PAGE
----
Originally Posted by KidHorn
You obviously don't understand yourself. There's no way the initial wave will not be the strongest. It's basic thermodynamics. Every reflection will result in less energy because some of the energy is lost at the boundary.
I'm not saying anyone is right or wrong. What I'm saying is the only way to tell optimal placement is through trial and error. There are way too many variables involved in a real world application.
I've written many computer models that use finite element analysis to model real world behavior. You can only go so far. In order for any model to work you have to setup boundary conditions that in reality will almost never be correct. For a final design, you have to build a real model and collect empirical data. This is true in acoustics, air flow, heat transfer and anything else that involces particle motion and transfer of energy.
But hey, I don't have a website with drawings of subwoofers, I just have college degrees and years of experience modeling things, so what do I know about it.
When you place a subwoofer in a room, the room becomes the biggest factor in the reproduction of the bass. Period. Direct wave theory is useless in a room. The wavelengths are so long at bass frequencies that small distance discrepancies are immaterial. It is the modal response of the room that totally dominates. If you get an SPL meter and play a single frequency tone and walk around the room, you can measure the peaks and nulls throughout the room. These peaks and nulls are caused by constructive/destructive interference from the REFLECTED waves off the room boundaries combining, sometimes in-phase, sometimes out-of-phase. The in-phase combinations will add SPL; the out-of-phase combinations will decrease SPL.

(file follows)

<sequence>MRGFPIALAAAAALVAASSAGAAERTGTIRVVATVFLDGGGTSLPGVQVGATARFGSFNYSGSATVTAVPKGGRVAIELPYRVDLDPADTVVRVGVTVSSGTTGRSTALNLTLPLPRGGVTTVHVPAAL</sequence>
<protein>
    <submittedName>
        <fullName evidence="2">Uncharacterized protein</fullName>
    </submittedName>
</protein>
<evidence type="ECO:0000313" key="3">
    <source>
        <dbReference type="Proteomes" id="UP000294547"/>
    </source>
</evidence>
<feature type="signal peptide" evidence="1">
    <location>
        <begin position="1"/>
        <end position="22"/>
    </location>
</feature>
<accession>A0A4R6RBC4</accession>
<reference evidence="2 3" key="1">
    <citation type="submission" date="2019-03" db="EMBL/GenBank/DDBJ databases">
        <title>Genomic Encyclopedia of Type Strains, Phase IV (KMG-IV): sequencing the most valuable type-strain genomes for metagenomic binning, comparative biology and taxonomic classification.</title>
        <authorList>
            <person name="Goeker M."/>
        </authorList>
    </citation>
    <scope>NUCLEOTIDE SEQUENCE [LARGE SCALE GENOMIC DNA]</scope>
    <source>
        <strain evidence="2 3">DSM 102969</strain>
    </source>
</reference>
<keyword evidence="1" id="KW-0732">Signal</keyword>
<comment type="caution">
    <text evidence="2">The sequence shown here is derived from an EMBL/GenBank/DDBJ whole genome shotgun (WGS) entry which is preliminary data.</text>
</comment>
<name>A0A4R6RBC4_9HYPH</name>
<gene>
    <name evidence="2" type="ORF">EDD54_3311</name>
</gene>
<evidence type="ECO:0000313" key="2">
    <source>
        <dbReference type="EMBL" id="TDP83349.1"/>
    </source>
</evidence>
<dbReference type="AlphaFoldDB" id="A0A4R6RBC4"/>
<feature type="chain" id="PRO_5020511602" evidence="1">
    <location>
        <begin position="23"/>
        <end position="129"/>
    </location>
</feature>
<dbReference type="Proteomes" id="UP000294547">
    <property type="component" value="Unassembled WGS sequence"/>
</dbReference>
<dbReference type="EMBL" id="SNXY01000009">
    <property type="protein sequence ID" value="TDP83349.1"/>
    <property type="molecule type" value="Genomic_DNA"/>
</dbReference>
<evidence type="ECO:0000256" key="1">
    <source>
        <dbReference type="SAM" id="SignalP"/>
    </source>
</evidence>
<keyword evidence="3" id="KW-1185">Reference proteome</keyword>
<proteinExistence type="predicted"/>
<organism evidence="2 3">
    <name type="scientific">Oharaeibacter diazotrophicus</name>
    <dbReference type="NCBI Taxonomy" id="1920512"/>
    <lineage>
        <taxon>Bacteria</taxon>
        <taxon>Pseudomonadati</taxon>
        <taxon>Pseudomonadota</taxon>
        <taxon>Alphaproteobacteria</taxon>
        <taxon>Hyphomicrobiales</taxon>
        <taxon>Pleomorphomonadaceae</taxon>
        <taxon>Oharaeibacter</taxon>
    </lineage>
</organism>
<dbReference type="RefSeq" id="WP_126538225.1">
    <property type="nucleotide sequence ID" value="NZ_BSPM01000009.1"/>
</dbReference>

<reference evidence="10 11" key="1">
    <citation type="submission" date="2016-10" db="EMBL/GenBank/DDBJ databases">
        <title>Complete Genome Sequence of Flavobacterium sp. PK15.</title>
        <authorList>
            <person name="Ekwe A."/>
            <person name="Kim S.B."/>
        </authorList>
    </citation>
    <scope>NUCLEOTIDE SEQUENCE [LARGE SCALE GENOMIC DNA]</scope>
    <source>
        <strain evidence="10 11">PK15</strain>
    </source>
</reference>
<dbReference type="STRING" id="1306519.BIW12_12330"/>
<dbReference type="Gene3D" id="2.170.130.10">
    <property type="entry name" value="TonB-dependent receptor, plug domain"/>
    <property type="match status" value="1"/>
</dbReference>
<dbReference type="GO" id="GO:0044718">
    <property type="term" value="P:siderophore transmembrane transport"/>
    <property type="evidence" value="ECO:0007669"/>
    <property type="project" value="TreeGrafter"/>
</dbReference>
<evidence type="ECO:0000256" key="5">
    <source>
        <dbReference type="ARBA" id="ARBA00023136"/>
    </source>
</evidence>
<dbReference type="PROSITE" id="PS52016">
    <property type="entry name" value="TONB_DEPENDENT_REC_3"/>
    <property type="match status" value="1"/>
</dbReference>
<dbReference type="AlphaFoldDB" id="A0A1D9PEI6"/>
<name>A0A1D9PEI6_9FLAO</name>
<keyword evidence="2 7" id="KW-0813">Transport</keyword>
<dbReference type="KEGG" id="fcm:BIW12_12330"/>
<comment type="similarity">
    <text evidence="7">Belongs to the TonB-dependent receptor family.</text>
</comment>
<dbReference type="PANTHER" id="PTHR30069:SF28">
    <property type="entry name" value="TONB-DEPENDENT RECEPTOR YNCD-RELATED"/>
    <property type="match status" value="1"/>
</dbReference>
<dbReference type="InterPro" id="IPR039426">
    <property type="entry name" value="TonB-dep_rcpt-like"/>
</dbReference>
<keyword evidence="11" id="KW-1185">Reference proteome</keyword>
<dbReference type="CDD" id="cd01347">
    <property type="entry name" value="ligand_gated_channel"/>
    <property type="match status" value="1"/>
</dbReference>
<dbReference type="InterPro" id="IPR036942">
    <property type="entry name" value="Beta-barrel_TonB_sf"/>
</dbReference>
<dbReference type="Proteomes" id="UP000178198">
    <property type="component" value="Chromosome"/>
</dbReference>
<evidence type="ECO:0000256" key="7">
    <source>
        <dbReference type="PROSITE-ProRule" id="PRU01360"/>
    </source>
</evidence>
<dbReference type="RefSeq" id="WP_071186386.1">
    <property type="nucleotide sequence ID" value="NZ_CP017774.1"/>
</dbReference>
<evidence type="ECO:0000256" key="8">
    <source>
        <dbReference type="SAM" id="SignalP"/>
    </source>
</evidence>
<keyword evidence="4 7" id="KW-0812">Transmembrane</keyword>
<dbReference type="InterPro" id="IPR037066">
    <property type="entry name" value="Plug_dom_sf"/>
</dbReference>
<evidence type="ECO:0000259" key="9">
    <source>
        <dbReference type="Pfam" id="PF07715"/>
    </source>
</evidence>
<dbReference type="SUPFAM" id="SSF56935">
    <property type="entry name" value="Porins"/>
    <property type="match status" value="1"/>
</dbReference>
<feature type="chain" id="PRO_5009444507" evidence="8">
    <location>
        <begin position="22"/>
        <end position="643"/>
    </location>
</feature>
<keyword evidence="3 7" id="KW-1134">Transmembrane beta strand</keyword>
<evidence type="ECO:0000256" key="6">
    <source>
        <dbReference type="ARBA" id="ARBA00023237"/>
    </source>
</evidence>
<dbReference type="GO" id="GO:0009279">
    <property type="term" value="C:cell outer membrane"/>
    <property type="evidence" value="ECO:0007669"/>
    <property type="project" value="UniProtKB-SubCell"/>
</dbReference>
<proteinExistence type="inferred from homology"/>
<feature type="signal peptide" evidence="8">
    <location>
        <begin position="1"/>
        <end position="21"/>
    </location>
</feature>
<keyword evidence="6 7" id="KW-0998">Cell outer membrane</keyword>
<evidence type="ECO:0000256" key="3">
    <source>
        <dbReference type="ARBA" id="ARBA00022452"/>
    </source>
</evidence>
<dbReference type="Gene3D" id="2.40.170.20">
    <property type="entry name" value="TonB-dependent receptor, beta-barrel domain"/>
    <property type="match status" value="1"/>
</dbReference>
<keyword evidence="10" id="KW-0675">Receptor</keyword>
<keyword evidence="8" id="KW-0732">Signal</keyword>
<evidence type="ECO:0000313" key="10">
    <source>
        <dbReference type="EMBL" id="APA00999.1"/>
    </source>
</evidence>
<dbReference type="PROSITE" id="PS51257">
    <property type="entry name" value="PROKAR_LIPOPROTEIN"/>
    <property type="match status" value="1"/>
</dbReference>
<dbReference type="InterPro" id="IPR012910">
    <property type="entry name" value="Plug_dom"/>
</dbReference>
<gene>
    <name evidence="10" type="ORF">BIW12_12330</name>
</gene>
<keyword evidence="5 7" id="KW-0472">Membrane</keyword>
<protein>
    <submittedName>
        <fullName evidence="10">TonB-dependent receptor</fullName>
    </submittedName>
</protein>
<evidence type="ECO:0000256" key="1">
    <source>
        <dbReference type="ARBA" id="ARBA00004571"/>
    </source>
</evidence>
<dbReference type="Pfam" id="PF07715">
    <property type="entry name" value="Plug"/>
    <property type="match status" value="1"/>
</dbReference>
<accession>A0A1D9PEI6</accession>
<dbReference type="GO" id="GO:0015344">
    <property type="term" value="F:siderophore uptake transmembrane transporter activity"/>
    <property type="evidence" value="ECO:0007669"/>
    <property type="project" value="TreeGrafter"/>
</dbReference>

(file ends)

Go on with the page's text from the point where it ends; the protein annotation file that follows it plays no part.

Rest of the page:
With multiple subwoofers placed separately around the room, the peaks and nulls appear at different points in the room and they tend to cancel each other, yielding smoother response.
Here is the baseline response of one of my subwoofers measured outdoors with the mic placed on the ground one meter away from the side of the sub:
Bass frequencies propagate omnidirectionally, so that would be a measurement of the "direct wave" from the subwoofer.
Take that same subwoofer and place it in my room, and this is the response at the listening position:
Place it somewhere else and you get this:
Put 3 of them in the room, all daisy chained off one Subwoofer output, all placed randomly, at different distances to the LP, and EQ'd with Audyssey XT32, and you get this:
The *point* that Bill was trying to make to you was that, when you stack 2 of the subs, you forego an opportunity to spread them out and improve the smoothness of the response in your room. The "direct wave" is inconsequential when you're dealing with bass frequencies. The reflected sound has it's way with the direct sound and produces the final response you *HEAR*, which is the only response that matters. You can blather on about modeling and direct waves and thermodynamics all you want, but this is the only important aspect of optimizing multiple subwoofers.
With that, I will do what Bill did, and bow out of this thread.